About the other Mary Grace ...
Attorney Joe Propst most likely will be looking for me with a subpoena in hand that charges me with meddling.
Joe and I have a special bond. Their names are Mary Grace. I ran my mouth the other day to Mary Grace Propst and her mother, Kristen, about daughters' first cars when we met in the grocery store.
Like my Mary Grace at 16, Joe's Mary Grace has her first car. Hers is a sporty 2004 Jeep Liberty that she gets less than a month from now after her July 20 birthday.
"I give up carpooling in 30 days," Kristen said, while Mary Grace and a friend beamed at the thought.
Back in 1988, Regina made the same declaration of freedom when we bought our Mary Grace her first car. Kristen, like Regina, would not have bought something so sporty. And like Regina, she says this is the only daughter-car she's buying.
But dads know more about cars than moms know. Dads succumb to a daughter's pressure. Dads worry about motors and transmissions that cause breakdowns.
I was less sensible than Joe. He bought a relatively safe car. I bought a tin can, a low-mileage, equally sporty 1987 Nissan Pulsar with a dismal safety record.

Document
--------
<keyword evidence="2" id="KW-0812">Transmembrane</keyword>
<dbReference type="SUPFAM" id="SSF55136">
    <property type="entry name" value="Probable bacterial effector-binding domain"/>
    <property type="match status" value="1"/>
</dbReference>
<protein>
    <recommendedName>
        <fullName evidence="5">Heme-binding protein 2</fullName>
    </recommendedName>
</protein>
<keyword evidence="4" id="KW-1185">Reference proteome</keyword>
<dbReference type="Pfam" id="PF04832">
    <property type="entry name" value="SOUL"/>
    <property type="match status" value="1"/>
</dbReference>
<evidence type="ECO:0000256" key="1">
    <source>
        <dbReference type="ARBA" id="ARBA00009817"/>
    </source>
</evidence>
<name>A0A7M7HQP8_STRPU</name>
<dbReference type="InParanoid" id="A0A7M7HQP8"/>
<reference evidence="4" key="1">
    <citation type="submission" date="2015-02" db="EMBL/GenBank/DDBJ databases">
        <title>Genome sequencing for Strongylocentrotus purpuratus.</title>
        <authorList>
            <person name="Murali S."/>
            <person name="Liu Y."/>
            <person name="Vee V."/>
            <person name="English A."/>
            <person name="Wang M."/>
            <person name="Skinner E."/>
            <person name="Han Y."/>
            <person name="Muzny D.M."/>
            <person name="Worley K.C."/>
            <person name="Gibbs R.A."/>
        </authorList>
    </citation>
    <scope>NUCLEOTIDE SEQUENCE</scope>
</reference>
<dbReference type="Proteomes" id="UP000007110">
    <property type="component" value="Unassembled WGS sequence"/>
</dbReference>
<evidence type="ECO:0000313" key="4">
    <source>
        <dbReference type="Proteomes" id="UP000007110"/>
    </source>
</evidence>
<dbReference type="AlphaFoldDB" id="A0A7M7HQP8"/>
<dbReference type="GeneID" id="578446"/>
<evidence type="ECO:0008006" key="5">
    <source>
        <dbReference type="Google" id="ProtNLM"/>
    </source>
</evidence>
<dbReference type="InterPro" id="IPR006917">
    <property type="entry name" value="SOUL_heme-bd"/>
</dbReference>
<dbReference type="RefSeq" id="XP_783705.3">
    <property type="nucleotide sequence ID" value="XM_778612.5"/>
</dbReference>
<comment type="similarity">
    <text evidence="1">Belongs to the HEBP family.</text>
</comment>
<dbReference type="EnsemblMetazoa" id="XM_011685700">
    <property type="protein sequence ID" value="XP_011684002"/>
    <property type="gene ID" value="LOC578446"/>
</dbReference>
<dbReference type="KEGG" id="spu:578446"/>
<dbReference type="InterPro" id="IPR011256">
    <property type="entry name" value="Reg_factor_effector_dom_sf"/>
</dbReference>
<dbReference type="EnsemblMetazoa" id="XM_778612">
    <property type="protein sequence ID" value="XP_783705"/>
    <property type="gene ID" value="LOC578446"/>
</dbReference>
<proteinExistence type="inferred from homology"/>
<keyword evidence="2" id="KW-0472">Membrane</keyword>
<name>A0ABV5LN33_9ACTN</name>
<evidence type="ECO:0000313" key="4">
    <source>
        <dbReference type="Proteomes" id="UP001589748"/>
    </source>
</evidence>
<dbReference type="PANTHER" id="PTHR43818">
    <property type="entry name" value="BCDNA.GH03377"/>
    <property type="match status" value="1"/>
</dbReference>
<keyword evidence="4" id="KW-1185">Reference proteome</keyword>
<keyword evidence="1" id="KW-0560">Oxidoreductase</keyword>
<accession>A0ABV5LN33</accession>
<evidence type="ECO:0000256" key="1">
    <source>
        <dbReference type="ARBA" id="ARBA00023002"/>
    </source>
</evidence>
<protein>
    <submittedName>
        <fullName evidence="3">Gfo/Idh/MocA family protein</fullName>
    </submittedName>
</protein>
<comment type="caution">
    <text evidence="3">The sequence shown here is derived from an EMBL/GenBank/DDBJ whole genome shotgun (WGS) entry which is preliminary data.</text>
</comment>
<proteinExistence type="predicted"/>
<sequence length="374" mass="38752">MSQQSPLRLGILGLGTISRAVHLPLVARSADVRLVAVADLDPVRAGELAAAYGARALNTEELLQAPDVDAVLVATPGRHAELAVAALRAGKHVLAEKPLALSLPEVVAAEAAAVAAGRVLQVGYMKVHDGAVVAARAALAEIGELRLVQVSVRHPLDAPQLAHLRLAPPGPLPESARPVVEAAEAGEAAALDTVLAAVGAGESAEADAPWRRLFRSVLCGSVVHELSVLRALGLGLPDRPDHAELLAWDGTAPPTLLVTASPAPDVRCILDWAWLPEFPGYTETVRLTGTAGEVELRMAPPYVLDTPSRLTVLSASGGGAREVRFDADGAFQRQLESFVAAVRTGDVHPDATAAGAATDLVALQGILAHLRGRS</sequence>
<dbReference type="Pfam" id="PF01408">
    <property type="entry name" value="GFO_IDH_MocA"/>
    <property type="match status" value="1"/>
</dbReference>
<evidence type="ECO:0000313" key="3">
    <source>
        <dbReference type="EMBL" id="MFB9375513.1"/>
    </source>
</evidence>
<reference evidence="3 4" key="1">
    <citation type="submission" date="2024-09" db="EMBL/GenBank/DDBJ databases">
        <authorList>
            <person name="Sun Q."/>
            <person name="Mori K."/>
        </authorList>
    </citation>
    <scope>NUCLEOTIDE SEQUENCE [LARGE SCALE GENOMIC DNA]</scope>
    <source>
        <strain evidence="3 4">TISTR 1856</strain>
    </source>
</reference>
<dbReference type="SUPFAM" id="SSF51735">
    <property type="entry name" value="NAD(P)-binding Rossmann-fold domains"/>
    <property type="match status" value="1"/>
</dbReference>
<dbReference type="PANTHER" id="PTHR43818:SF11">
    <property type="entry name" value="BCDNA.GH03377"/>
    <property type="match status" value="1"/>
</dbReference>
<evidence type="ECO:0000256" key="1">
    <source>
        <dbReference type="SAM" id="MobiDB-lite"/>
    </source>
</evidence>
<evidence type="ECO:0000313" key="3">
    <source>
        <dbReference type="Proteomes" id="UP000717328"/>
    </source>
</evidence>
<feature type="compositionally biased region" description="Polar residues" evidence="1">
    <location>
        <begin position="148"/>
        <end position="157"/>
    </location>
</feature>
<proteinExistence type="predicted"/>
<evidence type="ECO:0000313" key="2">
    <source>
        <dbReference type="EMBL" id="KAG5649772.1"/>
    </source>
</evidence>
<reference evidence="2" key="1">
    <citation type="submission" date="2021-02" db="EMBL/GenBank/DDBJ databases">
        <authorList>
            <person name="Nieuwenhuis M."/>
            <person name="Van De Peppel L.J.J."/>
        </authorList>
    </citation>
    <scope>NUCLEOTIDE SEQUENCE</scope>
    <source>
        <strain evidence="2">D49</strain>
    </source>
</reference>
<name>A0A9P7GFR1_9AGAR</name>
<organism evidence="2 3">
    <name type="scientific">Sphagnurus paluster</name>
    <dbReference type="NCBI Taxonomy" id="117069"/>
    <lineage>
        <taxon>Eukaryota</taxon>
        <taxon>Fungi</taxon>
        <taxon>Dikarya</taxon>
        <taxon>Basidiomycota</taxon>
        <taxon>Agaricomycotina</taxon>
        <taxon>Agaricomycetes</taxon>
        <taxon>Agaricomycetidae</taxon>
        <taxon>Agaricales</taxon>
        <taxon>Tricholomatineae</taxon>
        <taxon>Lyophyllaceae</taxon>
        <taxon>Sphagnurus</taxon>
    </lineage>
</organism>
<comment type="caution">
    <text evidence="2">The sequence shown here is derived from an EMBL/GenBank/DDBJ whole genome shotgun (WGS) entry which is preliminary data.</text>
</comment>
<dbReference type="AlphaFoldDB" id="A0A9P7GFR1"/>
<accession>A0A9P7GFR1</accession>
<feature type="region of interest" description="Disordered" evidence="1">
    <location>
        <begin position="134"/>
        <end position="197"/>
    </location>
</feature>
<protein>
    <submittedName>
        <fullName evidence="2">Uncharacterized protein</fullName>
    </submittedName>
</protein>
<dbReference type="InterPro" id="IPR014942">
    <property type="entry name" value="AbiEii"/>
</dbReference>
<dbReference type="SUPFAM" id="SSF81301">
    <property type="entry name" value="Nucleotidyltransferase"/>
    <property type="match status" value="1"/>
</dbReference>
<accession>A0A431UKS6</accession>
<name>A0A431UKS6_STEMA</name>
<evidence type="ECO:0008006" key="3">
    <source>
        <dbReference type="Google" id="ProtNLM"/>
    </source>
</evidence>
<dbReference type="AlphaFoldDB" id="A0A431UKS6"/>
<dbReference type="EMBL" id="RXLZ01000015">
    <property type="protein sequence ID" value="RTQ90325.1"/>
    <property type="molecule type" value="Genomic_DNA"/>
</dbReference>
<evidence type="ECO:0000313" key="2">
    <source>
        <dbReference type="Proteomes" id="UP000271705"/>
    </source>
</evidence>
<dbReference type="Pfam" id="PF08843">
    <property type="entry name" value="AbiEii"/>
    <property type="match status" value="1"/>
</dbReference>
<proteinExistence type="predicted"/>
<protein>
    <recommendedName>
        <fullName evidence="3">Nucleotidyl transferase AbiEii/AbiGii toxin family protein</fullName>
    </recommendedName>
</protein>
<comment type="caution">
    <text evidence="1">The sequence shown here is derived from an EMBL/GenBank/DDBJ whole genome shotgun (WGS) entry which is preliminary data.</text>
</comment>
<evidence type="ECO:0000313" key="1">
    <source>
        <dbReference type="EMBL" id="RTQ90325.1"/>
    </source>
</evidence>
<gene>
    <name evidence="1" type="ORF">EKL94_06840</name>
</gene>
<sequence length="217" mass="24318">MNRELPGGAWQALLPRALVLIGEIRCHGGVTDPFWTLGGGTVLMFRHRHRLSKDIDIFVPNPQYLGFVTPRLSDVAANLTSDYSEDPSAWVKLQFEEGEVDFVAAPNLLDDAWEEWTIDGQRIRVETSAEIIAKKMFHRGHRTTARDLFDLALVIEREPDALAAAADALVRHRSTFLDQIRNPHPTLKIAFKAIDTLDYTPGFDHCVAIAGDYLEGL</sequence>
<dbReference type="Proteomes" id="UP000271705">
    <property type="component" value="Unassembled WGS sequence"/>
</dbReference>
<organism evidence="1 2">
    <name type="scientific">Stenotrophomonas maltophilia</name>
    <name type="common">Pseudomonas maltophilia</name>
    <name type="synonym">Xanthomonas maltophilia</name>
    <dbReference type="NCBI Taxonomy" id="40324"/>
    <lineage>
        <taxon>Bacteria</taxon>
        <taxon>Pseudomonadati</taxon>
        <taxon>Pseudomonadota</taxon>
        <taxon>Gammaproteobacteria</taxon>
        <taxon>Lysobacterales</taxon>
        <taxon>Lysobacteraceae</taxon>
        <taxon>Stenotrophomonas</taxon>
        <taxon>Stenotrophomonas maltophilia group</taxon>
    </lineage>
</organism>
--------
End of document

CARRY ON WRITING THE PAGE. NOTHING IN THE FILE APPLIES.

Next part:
It was love at first sight, even without air conditioning, for Mary Grace Wright. The sunroof would be ventilation enough, she said.
Mary Grace never complained of the heat even through her first two years at The University of Alabama. Then the Pulsar's floorboard rusted out, which meant another car. This time she fell hard for a low-mileage, four-door Toyota Camry with automatic transmission and air conditioning.
"You tell Joe that Mary Grace Wright got a second car when she was in college," I told Miss Propst.
I'm sure she will mention the second car as soon as, like Mary Grace Wright, getting her car and being a varsity cheerleader at Decatur High are not about the most important things for her.